Small potatoes are nimble flavor carriers, encouraging modern flavor techniques like salt-baking, brining and smoking because of their manageable size. “There are so many ways to go here,” says Pam Smith, nutritionist and culinary consultant. “Simple herb-roasting with dips or poutine-like smothering, hulled and stuffed, crashed or smashed, and then maybe topped or layered in skillets. As bar bites, appetizers and the star of veg-centric plates, bite-sized taters are an unbelievably great and diverse flavor carrier.” At Raclette in New York, young Yukon Golds are smashed and served with raclette cheese as a bar bite.
Dylan Fultineer, executive chef at Rapp Session in Richmond, Va., a casual seafood-centric offshoot of the Rappahannock Oyster Co., was trying to come up with a new snackable item for his menu. Standing on the line, he was popping roasted new potatoes into his mouth while ideating with his team around craveable small plates. “It clicked, and it was so clear to us what we needed to do,” he says. “There’s a fresh-from-the-ground flavor that you get from small potatoes that’s wonderful. And there’s a great eatability with them—perfect size for a share plate or bar snack. They’re also wonderfully familiar and comforting.”
He roasts new potatoes or fingerlings, depending on availability, in the oven until they caramelize, seasons them with sea salt and serves them with a dipping sauce of Calabrian aïoli. “They’re delicious, and they fire on all fronts with craveability,” he says.
At Tava Kitchen, a California-based fast casual that serves Indian-inspired food, the side of Baked Marble Potatoes sells well. A combination of purple, red and gold potatoes is seasoned with a spice blend, then vacuum-sealed to lock in flavor. They’re roasted, salted heavily and tossed in curry spices. “The small potatoes carry these big flavors beautifully,” says Hasnain Zaidi, co-founder and COO. “They also help us offer something very familiar while letting us showcase complex, delicious flavors.”
Small potatoes also add depth of flavor and showcase culinary technique as elements of entrée dishes. At Baltimore’s Gunther & Co., wood-roasted chicken shares the plate with smoked baby potatoes, baby turnips, asparagus and pickled ramp jus.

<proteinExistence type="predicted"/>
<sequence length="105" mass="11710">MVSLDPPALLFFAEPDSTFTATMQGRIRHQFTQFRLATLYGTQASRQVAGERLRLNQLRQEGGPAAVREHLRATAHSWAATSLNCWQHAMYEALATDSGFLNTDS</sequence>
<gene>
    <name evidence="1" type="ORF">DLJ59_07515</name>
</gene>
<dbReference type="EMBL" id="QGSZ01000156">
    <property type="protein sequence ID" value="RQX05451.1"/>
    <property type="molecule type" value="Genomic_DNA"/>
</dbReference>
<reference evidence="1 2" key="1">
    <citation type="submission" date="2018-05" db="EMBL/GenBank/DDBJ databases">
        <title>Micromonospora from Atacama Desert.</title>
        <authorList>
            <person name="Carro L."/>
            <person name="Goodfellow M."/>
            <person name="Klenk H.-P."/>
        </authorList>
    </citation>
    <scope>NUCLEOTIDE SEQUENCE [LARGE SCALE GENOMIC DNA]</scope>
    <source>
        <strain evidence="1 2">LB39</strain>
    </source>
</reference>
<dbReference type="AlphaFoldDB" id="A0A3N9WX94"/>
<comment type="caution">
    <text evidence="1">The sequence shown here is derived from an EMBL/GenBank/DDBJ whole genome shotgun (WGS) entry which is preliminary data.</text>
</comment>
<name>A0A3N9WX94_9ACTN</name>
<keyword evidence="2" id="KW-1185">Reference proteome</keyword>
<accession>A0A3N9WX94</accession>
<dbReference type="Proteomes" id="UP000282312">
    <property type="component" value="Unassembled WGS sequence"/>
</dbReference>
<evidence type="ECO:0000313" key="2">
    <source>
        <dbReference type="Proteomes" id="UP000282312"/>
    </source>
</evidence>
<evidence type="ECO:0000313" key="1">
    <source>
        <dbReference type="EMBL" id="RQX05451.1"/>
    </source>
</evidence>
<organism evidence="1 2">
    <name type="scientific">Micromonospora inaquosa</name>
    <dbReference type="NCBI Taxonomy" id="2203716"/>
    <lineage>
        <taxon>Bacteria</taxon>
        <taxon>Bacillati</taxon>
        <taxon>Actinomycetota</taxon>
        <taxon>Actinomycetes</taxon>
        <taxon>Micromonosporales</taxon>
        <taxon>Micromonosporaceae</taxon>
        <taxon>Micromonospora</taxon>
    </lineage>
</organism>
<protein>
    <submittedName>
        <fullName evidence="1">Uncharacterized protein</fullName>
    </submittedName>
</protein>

In Chicago, The Promontory’s Matthew Sliwinski, chef de cuisine, pairs grilled King salmon with pee-wee confit potatoes, along with sweet corn, tarragon, chanterelle mushrooms, blueberry and country ham tuile. He confits the potatoes in olive oil, garlic and thyme, then cuts and roasts them on a plancha. “Small potatoes absorb the flavors intensely in a short amount of time, and we’re all about getting as much flavor as possible into our guests’ mouths, so it works out well for everyone,” he says. “I like these varietals because they have a light, subtle flavor and creamy texture.”
Apart from the opportunity for menu differentiation, craveability and flavor building, menuing small potatoes comes loaded with back-of-house advantages, too. “These small potatoes can perform very much like larger potatoes, but require much less labor, assuming an operator is not going to try to peel them,” says Maeve Webster, president of Menu Matters. “In fact, as most of these are harvested very early on in their life, the skins are so fragile that peeling is really irrelevant and a waste of resources.”
Of course, their small size also reduces cut time. “This can facilitate an operator to try preparations like salt-curing and other less common preps they might not have time for with larger potatoes,” she says. For example, Semilla in Brooklyn, N.Y., prepares its fingerling potatoes in a celery salt crust, then serves them with rotating dipping sauces.
The lightly smoked baby potatoes at The Loyalist in Chicago are crushed and fried until crispy and tender, then served with a salt-cured egg and sauerkraut.
With their tender peel intact and their countenance kept whole, small potatoes convey rusticity and wholesomeness effortlessly. Plus, their ease of prep coupled with craveability potential make for a winning menu opportunity.
“From a feasibility perspective, the mini potato is a no-brainer,” says The Culinary Edge’s Maskin. “They’re easy to manage with quick cook times, they can receive the same culinary treatment as their larger counterparts, and they can adapt to endless culinary profiles,” he says. “How can anybody resist diving into a batch of fingerlings given the same TLC as a housemade french fry?”
Small potatoes yield big opportunity, delivering adventurous flavor while keeping comfort and satisfaction firmly in the crosshairs.